Note: This review is only about the TV Series. I haven’t read the book and currently don’t intend to.
I liked this TV series. I’m a little upset that I did.
Don’t get me wrong, there’s a lot to like in the series. Anya Taylor-Joy plays the role of Elizabeth Harmon beautifully, with a subtlety of expression and nuance of character far more mature than many older actors. The filmography, likewise, is intoxicating, well shot, full of dream-like color. The music suits the period and theme while providing a nostalgia for those who lived through the 60’s or, like K, who were raised on the songs of the era.
More than anything, the series builds an ethereal, mystical view of chess, depicting the tension in every move, the complexity of possibilities, the focus and forethought of the players as well as their emotional investment in one seamless package that would entice anyone to take up the game. I think that it’s this mystique that made the show so enjoyable for me.
But, at the same time, I found the storytelling to be disappointing. The show plods along from plot point to plot point in formulaic structure. Following genre and convention in the structuring of a story isn’t a bad thing–formal structures in writing have been adopted because they work, and in the commercial setting of TV shows and filmmaking, not following recognizable structure may be fatal to ever getting a first read of your work by someone with the authority to make a script a full production.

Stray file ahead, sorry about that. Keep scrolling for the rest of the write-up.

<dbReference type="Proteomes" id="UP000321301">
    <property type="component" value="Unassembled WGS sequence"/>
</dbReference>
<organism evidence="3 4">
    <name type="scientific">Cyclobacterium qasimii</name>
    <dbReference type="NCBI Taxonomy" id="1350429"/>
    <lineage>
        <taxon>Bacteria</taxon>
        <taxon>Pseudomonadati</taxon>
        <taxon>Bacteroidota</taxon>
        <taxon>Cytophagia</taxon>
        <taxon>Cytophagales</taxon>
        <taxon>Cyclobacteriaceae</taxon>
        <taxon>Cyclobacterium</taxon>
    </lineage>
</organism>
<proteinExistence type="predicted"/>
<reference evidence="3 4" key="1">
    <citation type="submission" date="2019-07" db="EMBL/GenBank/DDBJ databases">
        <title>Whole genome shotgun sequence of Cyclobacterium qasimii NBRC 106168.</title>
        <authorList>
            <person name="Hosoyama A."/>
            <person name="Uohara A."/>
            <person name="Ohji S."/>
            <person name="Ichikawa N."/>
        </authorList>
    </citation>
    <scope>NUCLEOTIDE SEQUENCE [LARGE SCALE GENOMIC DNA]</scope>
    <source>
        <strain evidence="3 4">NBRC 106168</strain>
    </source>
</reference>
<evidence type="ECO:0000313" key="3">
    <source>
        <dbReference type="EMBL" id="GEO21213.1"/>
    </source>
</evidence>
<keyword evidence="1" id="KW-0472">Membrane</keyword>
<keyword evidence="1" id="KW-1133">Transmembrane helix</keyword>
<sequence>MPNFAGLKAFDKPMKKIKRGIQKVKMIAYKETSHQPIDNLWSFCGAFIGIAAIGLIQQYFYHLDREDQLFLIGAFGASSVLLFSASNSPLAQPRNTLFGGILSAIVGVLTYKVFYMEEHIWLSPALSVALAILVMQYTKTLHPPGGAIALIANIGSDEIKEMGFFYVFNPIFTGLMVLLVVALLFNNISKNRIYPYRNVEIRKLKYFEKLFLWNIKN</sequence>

The Queen’s Gambit follows structure dutifully, though, dispassionately, focused on going through the proper motions than making them mean something. It is the difference between the dancer who is technically proficient and the one whose motions tell you a story that stirs the soul. If we’re going to be specific, the problem is that Elizabeth Harmon’s lows are never low enough. Without giving too much away, she suffers some significant obstacles in her path–some of them truly tragic–and yet we’re never given enough time with any of them to let them sink in, nor are we ever shown them affecting Beth in a deep (or even realistic) way.
Beth’s most significant flaws magically heal themselves in time for the climax. Those people she’s spent time using and then pushing away all return to loyal serve her in her time of need, with no real explanation for the change of heart. What should have been a central struggle for the character–her addiction to barbiturates and alcohol–is simply set aside when the time is right. Only Taylor-Joy’s face gives us any indication of a struggle over giving up the addiction–the script gives us about 5 seconds of film to turn around a character problem developed over episodes of the series. We’re given multiple instances of Beth indulging in her addiction, but only the flipping of a switch in being rid of it.
That’s why I feel bad about enjoying the series. The writing was passable for the most part, but sorely lacking in some of the most important aspects of story. When the climax is a foregone conclusion, you lose the drama, the catharsis, that causes us to immerse ourselves in story in the first place.
What we are left with is not a period piece or a character study, not a bildungsroman or hero’s journey, but a story about chess. The characters are merely present to show us the details–social, technical, emotional–of the game. They become pawns themselves in the writer’s moves, shadowing a game someone else played to perfection a long time ago. Pieces moving across a ceiling with dreamlike precision.